'Iran won't accept pre-conditions to nuke talks'

Ahead of nuclear talks, Tehran FM Salehi says "setting conditions means drawing conclusions, which is... meaningless."

By REUTERS
April 9, 2012 13:45
4 minute read.
Iranian Foreign Minister Ali Akbar Salehi

Iranian Foreign Minister Ali Akbar Salehi 311 (R). (photo credit: REUTERS/Herwig Prammer)

Iran has no interest in reviving a failed nuclear fuel-swap deal with Western powers, but it might scale back production of higher-grade enriched uranium once it has the material it needs, the head of the country’s atomic energy agency said.

US officials say that getting Iran to suspend high-level uranium enrichment and close an underground nuclear facility near the holy city of Qom are priorities for talks between Iran and world powers that are due to resume on Saturday.

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Iranian media also quoted Foreign Minister Ali Akbar Salehi on Monday as saying that Tehran would not agree to world powers imposing preconditions before the nuclear talks, which will resume in Istanbul after collapsing more than a year ago.

“Setting conditions before the meeting means drawing conclusions, which is completely meaningless and none of the parties will accept conditions set before the talks,” the Iranian parliamentary news agency quoted him as saying.

Iranian media on Monday quoted nuclear chief Fereydoon Abbasi-Davani as dismissing a revival of the swap deal – which collapsed in 2009 – to supply the Tehran research reactor with fuel enriched abroad for peaceful purposes.

“The Islamic Republic won’t turn back and has no interest in receiving 20 percent fuel from other countries because it has made an investment,” Abbasi-Davani said during a Sunday night television interview, the Iranian state news agency reported.

However, Abbasi-Davani raised the possibility of converting fuel back to 3.5% purity, the level of enrichment required for reactors producing nuclear power.

“Once the necessary fuel is obtained, we will scale back production and maybe even convert it to 3.5%,” he said.

This falls far short of Israeli demands for the talks.

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Prime Minister Binyamin Netanyahu has called for the removal of all enriched uranium, a halt to all further enrichment and the closure of the facility at Qom.

Defense Minister Ehud Barak took a slightly more lenient position, saying that while Iran should have to give up its entire stockpile of uranium enriched to 20%, believed to be about 120 kg., and transfer the majority of its 5 tons of 3.5% enriched uranium out of the country, it would be able to keep a minimum amount for energy purposes.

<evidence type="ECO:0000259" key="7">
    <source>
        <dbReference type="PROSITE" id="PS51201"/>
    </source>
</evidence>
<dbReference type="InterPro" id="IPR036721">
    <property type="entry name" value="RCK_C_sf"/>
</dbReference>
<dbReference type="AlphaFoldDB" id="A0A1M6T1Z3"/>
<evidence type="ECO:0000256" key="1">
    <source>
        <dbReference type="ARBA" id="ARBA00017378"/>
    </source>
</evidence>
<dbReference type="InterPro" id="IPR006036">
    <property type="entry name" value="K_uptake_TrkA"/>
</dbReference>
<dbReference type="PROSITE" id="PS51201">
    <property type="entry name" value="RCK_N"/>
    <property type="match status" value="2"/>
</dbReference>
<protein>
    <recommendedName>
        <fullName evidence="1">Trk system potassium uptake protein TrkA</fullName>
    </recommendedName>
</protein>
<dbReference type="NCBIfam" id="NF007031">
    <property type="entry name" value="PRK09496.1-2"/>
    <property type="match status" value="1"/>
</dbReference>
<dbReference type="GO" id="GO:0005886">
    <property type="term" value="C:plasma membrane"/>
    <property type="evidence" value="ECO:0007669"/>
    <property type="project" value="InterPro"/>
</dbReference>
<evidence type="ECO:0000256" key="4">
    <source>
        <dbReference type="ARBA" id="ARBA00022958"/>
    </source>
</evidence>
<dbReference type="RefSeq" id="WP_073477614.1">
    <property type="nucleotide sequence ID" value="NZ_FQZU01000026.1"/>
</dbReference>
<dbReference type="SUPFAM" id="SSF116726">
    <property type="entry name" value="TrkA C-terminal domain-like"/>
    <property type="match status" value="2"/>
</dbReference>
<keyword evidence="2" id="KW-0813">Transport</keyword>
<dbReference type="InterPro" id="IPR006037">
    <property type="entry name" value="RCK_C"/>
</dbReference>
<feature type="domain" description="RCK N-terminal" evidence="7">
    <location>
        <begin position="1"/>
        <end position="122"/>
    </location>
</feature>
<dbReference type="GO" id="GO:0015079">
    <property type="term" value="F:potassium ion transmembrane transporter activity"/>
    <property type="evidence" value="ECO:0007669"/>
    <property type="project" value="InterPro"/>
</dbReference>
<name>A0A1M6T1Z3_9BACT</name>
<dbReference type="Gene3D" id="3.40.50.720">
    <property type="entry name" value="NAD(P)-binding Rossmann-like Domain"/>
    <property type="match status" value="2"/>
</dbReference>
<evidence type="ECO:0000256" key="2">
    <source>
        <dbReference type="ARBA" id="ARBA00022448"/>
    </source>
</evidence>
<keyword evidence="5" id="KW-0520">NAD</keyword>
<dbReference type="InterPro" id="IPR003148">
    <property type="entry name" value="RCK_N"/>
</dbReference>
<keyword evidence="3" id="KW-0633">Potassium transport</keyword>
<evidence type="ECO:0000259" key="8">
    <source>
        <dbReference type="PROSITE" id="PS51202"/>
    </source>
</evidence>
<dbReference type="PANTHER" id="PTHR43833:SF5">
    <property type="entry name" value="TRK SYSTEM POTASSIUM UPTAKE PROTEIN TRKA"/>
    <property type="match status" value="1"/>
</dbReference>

Barak also said Iran must open all of its nuclear facilities to the UN’s International Atomic Energy Agency, disclose its entire history of activity relating to its nuclear weapons program and suspend all enrichment activity.

If Iran complied with these conditions, he said, it would be possible to agree to an arrangement whereby a third country would transfer fuel rods to Iran for the purpose of activating the Tehran research reactor.

Newly elected Kadima head Shaul Mofaz, meeting on Monday for the first time as opposition head with a visiting statesman – Italian Prime Minister Mario Monti – said the world powers entering into talks with Iran have to have one clear goal: stopping a nuclear Iran.

“Any other idea does nothing to ensure the security of the world and regional stability,” Mofaz said. “A nuclear Iran is a world danger, and its nuclear program is not for peace – that is the way it needs to be viewed, and no one should delude themselves.

“The only way to supervise the Iranian nuclear program is to bring it to an end. That is the Obama administration’s task and test.”

Trying to find a way to halt Iran’s highergrade uranium enrichment capability has become the focus for Washington and its allies, and the suggestion leaves questions over what would happen to Iran’s stockpile of 20% enriched uranium.

Iranian scientists began enriching uranium to 20% purity in early 2010 and now say they can produce the fuel plates required to feed the Tehran research reactor. Iran has repeatedly said it had no other choice after the 2009 swap deal failed to secure uranium to keep the reactor running.

It is unclear what Tehran would expect in return for scaling back its nuclear program, but its demands would undoubtedly revolve around the lifting of sanctions against its financial and energy industries, which have caused increasing financial hardship within the country.

On Sunday, Finance Minister Yuval Steinitz said during a meeting with Monti that the sanctions were bringing the Iranian economy to the “brink of collapse.” The impact on Iran’s economy is expected to get even worse during the next quarter, since a European embargo of Iranian oil is due to begin on July 1.

Meanwhile, crude oil prices slipped on Monday following news that the talks would resume between Iran and the P5+1 countries – the United States, Britain, France, Russia, China and Germany. Brent crude was down more than $1 a barrel to $122. The price of oil has climbed nearly $20 this year on worries that a standoff between Tehran and the West would escalate and disrupt oil exports from the Middle East.

“The talks are good news,” said Ken Hasegawa, a commodity derivatives manager at Newedge Brokerage in Tokyo. “They are going to ease some stress from the oil market but not enough to bring oil below its current trading range.”

The US navy on Monday dispatched the USS Enterprise, a nuclear-powered aircraft carrier, to join the USS Abraham Lincoln in the Persian Gulf. The move marks the fourth time in the past decade that Washington has beefed up its military presence in the Gulf.

The Lincoln entered the Gulf late in January and has been stationed there ever since.


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